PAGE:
During the first day of the 2024 NBA Draft, it looked like the Denver Nuggets were going to sort out their business in a timely manner, as it was reported that they are “working towards” an agreement with star guard Jamal Murray on a four-year, $209 million extension. Murray is currently entering the final year of the five-year, $170 million deal he signed in 2019, and it's an urgent matter of business for the Nuggets to secure the 27-year-old's services for the long haul.

However, the negotiations between Murray and the Nuggets haven't exactly gone as smoothly as planned. It has now been two weeks since draft night, and here the Nuggets are, still unable to come to terms to an agreement with Murray. For now, however, representing Team Canada in the 2024 Paris Olympics is the number one priority in Murray's mind.

“When we get there, we get there I guess. I am playing games right now for Canada so it’s not on my mind,” Murray told reporters following Canada's 86-72 loss to Team USA in an exhibition game on Wednesday night, via Troy Renck of The Denver Post.

It's not quite clear what exactly has caused the snag in contract extension talks between Jamal Murray and the Nuggets. Both sides were reportedly “protecting themselves” in earlier negotiations, per Ryan Blackburn of Mile High Sports, with the Nuggets not offering a “straight up, plain max extension offer”.

Whatever the case may be, the Nuggets have to sort this situation out quickly. Nikola Jokic is already under contract for at least three more seasons (with a player option for the 2027-28 campaign), and it will not be in the Nuggets' best interest to break up the Jokic and Murray two-man dance that was the backbone of their run to the championship in 2023.

But indeed, for now, Jamal Murray is focusing on being his best self for Team Canada as they look to build upon their bronze-medal finish in the 2023 FIBA World Cup. Last season with the Nuggets, Murray averaged 21.2 points, 4.1 rebounds, and 6.5 assists per game on 48/43/85 shooting splits.

The Nuggets are feeling the financial strain of winning

Winning in the NBA comes at the cost. With the new Collective Bargaining Agreement in effect, contending teams are finding it even more difficult to keep their championship core intact. This was the case for the Nuggets this offseason; they decided to let Kentavious Caldwell-Pope, an invaluable member of their 2023 championship team, walk after he agreed to a three-year, $66 million deal with the Orlando Magic in free agency.

Bringing Caldwell-Pope back would have required the Nuggets to blow past the second tax apron, and they simply did not feel comfortable doing so. After all, with Jamal Murray's impending huge contract extension, the Nuggets will be a second tax apron team anyway, with upwards of $160 million committed to just the core four of Nikola Jokic, Murray, Aaron Gordon, and Michael Porter Jr. Expect the Nuggets to eventually strike an agreement with Murray, but that may not come until after the 2024 Paris Olympics.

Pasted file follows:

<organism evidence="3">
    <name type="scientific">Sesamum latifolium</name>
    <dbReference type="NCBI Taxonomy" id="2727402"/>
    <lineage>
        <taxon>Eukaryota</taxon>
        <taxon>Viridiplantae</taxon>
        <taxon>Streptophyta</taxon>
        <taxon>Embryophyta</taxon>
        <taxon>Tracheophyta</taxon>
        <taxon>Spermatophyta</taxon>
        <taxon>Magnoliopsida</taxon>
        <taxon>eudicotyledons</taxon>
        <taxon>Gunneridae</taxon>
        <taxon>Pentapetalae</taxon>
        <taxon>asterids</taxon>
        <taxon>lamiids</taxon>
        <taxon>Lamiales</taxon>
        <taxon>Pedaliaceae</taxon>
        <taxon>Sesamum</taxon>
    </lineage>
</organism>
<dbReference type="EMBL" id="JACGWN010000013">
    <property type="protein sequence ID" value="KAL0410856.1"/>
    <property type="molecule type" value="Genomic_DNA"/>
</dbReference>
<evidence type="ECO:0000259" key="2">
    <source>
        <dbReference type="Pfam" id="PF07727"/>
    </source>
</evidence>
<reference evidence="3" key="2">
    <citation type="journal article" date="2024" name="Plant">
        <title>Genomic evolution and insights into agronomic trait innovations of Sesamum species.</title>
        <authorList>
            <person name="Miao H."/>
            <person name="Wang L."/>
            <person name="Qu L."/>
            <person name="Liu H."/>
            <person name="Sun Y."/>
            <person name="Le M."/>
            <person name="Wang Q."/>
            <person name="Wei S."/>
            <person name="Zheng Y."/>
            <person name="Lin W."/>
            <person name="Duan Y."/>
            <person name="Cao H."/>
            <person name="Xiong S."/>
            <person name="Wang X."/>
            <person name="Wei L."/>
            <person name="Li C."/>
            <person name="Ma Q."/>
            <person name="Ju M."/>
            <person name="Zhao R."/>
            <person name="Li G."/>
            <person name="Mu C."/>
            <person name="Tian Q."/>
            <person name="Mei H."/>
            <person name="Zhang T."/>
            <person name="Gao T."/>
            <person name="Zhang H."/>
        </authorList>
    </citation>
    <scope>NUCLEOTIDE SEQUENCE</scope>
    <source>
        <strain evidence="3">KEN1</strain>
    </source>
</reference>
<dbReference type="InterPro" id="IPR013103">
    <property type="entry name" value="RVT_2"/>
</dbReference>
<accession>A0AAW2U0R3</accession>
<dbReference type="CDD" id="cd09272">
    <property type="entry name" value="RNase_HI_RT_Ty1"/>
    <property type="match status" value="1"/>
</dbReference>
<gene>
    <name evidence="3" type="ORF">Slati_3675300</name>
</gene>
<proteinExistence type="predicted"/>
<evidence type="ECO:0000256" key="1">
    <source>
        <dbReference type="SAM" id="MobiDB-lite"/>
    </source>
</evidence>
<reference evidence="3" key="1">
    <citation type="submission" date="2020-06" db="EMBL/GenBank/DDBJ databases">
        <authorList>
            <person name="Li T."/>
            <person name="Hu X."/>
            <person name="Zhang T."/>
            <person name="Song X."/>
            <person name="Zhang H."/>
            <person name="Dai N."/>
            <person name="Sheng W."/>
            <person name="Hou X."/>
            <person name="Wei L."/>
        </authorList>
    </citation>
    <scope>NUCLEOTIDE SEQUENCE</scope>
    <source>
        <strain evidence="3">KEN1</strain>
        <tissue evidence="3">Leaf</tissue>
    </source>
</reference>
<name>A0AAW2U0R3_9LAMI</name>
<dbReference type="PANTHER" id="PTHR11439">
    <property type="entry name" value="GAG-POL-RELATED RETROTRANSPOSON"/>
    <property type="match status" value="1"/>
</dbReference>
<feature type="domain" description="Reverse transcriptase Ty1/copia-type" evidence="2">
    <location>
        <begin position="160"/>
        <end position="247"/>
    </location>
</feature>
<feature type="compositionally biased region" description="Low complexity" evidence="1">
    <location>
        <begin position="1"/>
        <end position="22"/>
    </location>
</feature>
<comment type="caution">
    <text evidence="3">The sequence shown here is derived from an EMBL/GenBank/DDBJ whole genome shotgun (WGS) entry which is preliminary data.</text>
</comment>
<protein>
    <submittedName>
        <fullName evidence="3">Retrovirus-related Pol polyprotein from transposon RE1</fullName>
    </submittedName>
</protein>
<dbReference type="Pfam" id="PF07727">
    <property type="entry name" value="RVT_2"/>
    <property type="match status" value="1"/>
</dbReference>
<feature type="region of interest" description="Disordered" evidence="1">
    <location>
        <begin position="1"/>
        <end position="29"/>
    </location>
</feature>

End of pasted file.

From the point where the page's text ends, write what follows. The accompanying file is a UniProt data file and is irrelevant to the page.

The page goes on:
This is the price the Nuggets ownership group must pay to continue fielding a winning team; talent comes at a cost, and while Jokic is in the prime years of his career, it will be in their best interest to surround him with as much talent as possible. The key for the Nuggets now is to hit on the draft picks they make, as acquiring quality young talent on rookie deals will be crucial in keeping them afloat.

Trading Zeke Nnaji should also be on the cards; he's making an average of around $8 million annually for the next three years, and that may not be the best use of the Nuggets' resources right now.

Jamal Murray and Team Canada's quest for gold

Jamal Murray was supposed to join Team Canada in their 2023 FIBA World Cup journey. Alas, Murray was coming off his first full season after tearing his ACL in 2021, and the Nuggets went all the way and earned the right to be called NBA champion. Thus, it was in everyone's best interest for Murray to rest to avoid the risk of re-aggravation.

But now, Murray will be suiting up for Team Canada as they look to play spoiler in Team USA's bid to redeem themselves from a disappointing showing last year. Murray will be lining up alongside Shai Gilgeous-Alexander, RJ Barrett, Dillon Brooks, Luguentz Dort, Kelly Olynyk, and a few other NBA players — giving Canada one of the deepest lineups in the competition.

Team Canada, however, will have to set their sights first on overcoming the group of death. They were drawn to Group A, where they'll be facing Spain, Australia, and Greece — an unforgiving set of opponents.